FloorMatt

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Jul 6, 2015
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Please take a look at this question and explain how a boy can have both hemophilia and color blindness (which are unlinked genes on different x chromosomes). I was under the impression that the boy would get a Y chromosome from the father with no disease... and now the mother passes down one of her X chromosomes to him with EITHER hemophilia or colorblindness. If the mother has one X (hemophilia) and one X (colorblindness) she can only pass down one or the other to this boy? This probability renders to me as 0%. Can someone clarify.

Bootcamp test 2 question...
Screen Shot 2015-08-12 at 7.05.59 PM.png
 

nornton

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Jul 19, 2015
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Not sure, I would have picked 1/4 as well. Hopefully someone can clarify this
 

RenzyBoy

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Aug 12, 2015
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The answer explains it pretty well there, I remember this from bootcamp!

So first, this kind of draws on probabilities in math, you just multiply the individual chances of everything happening.

Since the woman is a carrier for both Hemophilia AND color blindness, the chance of passing along EITHER of them is 1/2. To get both, you multiply the chance of getting hemophilia (1/2) by the chance of getting color blindness (1/2). Now to answer part of your question, it doesn't say that the genes for both diseases are on different chromosomes, so you can't assume that getting one doesn't mean he won't get the other. You don't know which gene is where, and with crossing over and whatnot, it's definitely possible to get both, even if they're on different chromosomes. So you have to work with the probabilities they give you.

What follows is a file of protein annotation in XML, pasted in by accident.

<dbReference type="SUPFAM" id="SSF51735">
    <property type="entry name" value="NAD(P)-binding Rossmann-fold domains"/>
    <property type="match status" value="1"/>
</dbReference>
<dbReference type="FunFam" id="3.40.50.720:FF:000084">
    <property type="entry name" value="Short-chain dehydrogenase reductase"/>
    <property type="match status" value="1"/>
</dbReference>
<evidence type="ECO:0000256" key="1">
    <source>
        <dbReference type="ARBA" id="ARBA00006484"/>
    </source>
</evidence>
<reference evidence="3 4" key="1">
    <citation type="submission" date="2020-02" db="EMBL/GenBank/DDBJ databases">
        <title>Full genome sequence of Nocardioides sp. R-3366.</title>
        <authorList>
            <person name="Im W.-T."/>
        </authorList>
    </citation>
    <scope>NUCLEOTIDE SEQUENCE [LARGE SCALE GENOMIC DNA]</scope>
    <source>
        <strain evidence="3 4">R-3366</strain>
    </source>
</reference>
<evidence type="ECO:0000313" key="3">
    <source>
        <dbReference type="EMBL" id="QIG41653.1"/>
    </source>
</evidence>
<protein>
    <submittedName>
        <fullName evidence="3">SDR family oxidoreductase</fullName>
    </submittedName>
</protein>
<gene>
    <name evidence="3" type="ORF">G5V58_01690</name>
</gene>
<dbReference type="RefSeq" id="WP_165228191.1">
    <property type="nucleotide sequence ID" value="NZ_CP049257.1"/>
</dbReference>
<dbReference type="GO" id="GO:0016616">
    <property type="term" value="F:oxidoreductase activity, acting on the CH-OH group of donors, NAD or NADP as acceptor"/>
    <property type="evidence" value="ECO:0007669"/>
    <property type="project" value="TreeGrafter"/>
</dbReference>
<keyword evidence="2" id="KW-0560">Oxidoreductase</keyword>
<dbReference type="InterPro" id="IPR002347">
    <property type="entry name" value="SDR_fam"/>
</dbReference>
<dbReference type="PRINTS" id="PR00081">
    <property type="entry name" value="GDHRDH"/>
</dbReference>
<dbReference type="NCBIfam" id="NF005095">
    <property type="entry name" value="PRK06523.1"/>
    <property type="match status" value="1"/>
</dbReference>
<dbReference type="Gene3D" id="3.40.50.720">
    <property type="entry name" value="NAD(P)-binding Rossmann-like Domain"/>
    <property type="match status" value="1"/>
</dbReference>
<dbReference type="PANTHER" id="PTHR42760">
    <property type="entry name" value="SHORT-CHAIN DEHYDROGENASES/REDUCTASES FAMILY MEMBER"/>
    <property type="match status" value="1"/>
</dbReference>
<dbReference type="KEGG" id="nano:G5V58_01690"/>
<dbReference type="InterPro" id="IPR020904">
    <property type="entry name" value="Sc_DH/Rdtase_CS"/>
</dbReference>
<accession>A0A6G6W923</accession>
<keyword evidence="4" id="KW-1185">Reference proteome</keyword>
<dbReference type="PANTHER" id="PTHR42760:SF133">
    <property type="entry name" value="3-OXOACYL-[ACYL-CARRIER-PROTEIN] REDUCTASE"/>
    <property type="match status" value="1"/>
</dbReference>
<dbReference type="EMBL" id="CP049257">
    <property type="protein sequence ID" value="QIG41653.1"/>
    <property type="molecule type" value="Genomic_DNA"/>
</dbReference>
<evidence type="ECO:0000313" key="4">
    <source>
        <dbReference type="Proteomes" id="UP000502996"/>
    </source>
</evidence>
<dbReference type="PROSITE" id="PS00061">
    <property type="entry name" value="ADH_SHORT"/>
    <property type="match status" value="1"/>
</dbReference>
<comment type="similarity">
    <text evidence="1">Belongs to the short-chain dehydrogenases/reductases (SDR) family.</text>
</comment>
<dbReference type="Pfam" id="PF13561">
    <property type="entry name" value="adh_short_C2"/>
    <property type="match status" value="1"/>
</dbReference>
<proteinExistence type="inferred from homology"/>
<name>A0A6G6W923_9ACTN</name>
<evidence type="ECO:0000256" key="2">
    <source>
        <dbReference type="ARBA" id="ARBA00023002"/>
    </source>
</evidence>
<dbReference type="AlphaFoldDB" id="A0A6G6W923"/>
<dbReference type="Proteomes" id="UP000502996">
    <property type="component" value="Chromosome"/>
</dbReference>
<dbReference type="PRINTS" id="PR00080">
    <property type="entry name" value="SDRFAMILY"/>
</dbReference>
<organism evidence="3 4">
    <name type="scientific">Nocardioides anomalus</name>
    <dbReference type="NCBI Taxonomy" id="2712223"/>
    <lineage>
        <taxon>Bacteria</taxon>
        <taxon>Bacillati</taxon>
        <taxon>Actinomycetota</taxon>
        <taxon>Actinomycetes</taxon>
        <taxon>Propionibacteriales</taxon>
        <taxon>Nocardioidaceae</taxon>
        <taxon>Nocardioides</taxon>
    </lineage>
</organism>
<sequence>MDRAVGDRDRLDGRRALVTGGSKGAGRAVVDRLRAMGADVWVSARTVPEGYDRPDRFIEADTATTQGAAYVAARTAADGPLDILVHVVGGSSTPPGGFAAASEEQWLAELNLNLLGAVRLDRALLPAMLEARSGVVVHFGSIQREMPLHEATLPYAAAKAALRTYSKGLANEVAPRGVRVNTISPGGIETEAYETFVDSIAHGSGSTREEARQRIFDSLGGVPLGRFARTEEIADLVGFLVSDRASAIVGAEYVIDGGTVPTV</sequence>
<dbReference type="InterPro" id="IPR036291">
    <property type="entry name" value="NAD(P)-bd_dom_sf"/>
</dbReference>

Then, from the male side, the chance of the father giving his Y chromosome is ALSO 1/2.

(1/2 chance of getting a boy) * (1/2 chance of getting hemophilia from the mother) * (1/2 chance of getting color blindness from the mother) = 1/8

Hope this helps! :)
 
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510586

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Hey is this reasoning wrong? I did it like pea plants with 2 different traits (kind of like a dihybrid...) but it makes sense since they are on different genes.
 

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RenzyBoy

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Aug 12, 2015
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Hey is this reasoning wrong? I did it like pea plants with 2 different traits (kind of like a dihybrid...) but it makes sense since they are on different genes.
You've got the right idea, but just to prevent yourself from getting confused, rather than two different X chromosomes from the mom, remember that only one get's carried over! So maybe it would be more like Xho, Xoo, Xoc, Xhc, with h being hemophilia, c being colorblindness, and o being nothing. Im not sure if that makes sense typing it out haha
 
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510586

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I think probability is easier to look at not drawn as hybrid. I drew it with two bc it had to be at same time